Wide awake at 3 o’clock in the morning a day after stepping off a plane from Greece, I’m pondering the fate of a small pile of euro coins carelessly deposited atop the bedroom dresser. Though my U.S. bank is happy to exchange paper euros for dollars, it refuses to accept the €0.87 in loose change I brought back.
With foresight I could have gotten rid of the coins at Athens airport. I might have bought a bottle of water, gummy bears, breath mints, an Acropolis Now! refrigerator magnet—anything really, even if it meant saying, “Keep the change.”
Sadly, the waiting area by the gate had only vending machines, and each item cost more than all my change put together. I’d already been warned by an earnest security guard that I’d have to repeat an intensive body search if I chose to leave the area and return. So, visiting the airport shops seemed too much of a hassle.
Euro coins burning holes in my pocket are a phenomenon I’ve experienced before. These coins encounter rejection whenever I return from Europe. Two years ago, it was a trip to Italy. Each time I transfer the alien metal to a sock drawer. All told, I’m now able to go on an archeological dig through the drawer and uncover clumps of coinage amidst expired passports, unused airline earplugs and still-sealed eye masks. What a waste.
My unwanted coin collection can attest to the fact that the 19 member states of the European Union (EU) have vexed me with eight-euro coin denominations: 1 cent, 2 cents, 5 cents, 10 cents, 20 cents, 50 cents, 1 euro and 2 euros. There’s probably a child’s nursery rhyme in there somewhere, but I’m not having it.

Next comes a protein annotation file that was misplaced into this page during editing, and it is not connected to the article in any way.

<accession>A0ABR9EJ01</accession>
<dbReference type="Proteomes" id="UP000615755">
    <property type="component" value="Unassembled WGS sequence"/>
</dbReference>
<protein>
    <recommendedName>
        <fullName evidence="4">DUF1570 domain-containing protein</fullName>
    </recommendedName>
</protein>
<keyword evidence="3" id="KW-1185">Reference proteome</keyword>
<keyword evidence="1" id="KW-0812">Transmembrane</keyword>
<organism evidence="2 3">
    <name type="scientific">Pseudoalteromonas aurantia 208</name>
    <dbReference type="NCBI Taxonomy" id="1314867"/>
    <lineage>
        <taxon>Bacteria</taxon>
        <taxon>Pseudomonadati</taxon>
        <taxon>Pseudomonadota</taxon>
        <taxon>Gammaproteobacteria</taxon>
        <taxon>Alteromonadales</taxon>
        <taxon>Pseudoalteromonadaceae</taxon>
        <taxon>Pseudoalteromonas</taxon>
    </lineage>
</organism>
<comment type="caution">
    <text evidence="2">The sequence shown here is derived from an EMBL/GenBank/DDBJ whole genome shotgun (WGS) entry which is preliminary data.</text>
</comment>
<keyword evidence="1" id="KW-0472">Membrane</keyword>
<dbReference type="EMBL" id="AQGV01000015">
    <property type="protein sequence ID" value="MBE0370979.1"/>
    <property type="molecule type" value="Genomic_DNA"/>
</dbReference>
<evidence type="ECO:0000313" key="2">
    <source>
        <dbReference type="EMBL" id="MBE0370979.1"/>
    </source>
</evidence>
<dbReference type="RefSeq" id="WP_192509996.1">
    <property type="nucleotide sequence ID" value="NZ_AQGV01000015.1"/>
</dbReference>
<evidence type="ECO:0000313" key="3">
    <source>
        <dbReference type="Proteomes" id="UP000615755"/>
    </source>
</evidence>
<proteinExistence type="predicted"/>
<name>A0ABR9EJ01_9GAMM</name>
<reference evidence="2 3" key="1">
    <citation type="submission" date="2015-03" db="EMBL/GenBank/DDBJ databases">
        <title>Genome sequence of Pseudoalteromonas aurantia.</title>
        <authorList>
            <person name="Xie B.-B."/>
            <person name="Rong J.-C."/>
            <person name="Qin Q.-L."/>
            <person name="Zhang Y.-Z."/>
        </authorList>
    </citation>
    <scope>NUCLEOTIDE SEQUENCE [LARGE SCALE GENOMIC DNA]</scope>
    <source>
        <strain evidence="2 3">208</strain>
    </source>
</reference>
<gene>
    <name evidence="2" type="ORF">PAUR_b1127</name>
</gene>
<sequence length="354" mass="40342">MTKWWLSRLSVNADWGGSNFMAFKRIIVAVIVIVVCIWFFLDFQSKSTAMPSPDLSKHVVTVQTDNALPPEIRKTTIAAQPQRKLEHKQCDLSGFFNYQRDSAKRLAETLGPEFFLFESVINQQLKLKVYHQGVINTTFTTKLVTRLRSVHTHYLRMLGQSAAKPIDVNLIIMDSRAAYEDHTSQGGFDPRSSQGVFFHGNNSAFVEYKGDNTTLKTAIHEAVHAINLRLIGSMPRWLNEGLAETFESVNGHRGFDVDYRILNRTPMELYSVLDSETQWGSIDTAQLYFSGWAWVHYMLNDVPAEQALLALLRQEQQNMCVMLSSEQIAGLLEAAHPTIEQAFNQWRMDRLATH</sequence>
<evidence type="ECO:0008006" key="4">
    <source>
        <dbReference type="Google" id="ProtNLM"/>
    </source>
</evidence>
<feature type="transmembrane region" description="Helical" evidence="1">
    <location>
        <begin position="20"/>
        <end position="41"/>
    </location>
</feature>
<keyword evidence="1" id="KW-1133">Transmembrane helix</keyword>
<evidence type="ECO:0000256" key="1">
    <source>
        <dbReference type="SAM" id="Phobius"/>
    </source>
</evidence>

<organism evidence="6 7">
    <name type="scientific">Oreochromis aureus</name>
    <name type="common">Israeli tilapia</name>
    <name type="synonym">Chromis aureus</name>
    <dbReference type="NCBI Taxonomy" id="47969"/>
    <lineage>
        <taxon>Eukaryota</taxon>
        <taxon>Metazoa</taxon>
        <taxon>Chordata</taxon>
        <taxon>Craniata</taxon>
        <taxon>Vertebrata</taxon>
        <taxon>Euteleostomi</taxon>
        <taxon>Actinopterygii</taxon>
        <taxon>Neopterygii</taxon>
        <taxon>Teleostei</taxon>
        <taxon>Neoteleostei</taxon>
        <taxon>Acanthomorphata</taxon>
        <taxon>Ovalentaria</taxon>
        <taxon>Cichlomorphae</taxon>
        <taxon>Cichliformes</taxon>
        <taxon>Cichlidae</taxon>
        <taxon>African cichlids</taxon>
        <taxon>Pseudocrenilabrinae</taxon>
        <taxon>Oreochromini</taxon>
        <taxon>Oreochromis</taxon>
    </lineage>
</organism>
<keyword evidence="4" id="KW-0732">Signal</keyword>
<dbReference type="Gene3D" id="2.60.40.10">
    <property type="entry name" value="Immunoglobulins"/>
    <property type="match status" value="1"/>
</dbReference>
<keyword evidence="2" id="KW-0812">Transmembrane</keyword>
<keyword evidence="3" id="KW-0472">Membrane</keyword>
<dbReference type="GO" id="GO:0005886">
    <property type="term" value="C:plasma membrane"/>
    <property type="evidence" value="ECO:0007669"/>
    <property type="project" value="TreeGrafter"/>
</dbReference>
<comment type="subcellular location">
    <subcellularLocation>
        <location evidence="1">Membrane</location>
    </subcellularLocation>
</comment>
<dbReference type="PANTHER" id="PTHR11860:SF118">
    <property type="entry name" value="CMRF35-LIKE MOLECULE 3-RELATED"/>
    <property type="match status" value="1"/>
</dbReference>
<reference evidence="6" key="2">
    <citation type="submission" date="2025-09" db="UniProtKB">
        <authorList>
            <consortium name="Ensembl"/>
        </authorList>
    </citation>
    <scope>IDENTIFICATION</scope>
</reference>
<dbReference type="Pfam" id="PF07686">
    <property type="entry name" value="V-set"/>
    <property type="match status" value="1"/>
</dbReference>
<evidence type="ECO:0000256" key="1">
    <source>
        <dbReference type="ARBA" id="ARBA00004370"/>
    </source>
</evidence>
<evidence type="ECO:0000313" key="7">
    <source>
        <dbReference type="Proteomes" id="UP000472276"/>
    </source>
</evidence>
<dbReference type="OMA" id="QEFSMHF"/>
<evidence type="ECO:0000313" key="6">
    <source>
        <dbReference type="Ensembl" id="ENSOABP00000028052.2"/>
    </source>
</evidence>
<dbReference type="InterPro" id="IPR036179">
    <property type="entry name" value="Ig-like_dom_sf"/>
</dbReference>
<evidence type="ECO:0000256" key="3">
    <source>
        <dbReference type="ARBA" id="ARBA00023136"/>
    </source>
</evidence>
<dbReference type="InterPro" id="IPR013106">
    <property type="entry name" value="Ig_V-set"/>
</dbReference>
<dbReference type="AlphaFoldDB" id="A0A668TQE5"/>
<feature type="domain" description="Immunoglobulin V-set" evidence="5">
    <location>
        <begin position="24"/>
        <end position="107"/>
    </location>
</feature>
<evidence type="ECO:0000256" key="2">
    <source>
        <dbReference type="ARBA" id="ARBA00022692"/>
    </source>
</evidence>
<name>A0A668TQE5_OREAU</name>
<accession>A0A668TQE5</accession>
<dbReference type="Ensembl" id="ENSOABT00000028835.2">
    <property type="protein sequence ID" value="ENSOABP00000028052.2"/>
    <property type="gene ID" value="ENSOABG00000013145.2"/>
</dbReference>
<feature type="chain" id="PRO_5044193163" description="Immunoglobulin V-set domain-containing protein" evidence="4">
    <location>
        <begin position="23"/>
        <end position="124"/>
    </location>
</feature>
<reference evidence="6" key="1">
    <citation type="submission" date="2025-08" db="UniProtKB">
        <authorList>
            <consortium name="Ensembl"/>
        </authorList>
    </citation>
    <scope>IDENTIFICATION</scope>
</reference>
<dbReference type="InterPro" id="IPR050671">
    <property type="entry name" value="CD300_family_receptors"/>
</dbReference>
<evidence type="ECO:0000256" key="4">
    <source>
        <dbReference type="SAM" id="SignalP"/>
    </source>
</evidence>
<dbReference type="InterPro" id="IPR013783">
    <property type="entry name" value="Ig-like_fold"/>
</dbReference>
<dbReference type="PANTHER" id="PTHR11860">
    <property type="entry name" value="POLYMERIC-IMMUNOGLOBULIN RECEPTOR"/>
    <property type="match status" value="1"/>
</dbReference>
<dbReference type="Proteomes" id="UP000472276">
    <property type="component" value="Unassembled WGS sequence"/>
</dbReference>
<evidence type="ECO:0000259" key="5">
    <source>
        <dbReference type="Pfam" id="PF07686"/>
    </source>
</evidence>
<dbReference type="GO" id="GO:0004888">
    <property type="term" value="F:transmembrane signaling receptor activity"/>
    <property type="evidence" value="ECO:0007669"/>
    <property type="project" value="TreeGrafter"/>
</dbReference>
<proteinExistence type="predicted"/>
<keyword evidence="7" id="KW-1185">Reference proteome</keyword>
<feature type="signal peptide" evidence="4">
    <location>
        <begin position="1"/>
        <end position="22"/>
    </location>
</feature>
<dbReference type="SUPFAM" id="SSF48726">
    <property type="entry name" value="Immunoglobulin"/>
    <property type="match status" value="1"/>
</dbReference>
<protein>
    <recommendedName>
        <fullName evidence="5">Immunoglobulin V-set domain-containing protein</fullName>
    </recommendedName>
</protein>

As an American citizen on home turf, one way to make sense of all that foreign metal is to have it melted down. But a paperweight I do not need. (My souvenir pumice stones from Santorini are enough.) Instead, I offer this modest proposal to those planning on going abroad and to the airlines who bring them home: secured coin spittoons at every gate. That’s right, locked boxes with slots through which tourists can drop their remaining non-U.S. change for charity. Afterall, seconds after walking the ramp, reverse alchemy renders the hard, shiny euros in our pockets worthless. So, why not snatch that money just in time from oblivion and give it to those less fortunate who can use it?
For Greece alone, there are these stats to consider: According to the Bank of Greece, 1,097,400 travelers from the U.S. arrived in 2018. Assuming they each boarded return flights with 87-cents in their pockets (a conservative figure, I’d bet), that’s 954,738 euros or about $1,085,747 that went poof! Compound that amount with the greater value that could be recovered from Americans boarding return flights in 18 other EU countries and you’re looking at an enormous amount of annual loot that could be used for doing good. Each country’s government or a worthy international organization like UNICEF should decide how to deploy these windfalls.
Placing containers for coins at every boarding gate in the EU where planes are headed to non-EU countries like America is a painless way for charity to begin away from home.
A frequent traveler, Michael Antonoff is a writer who lives in Forest Hills, NY.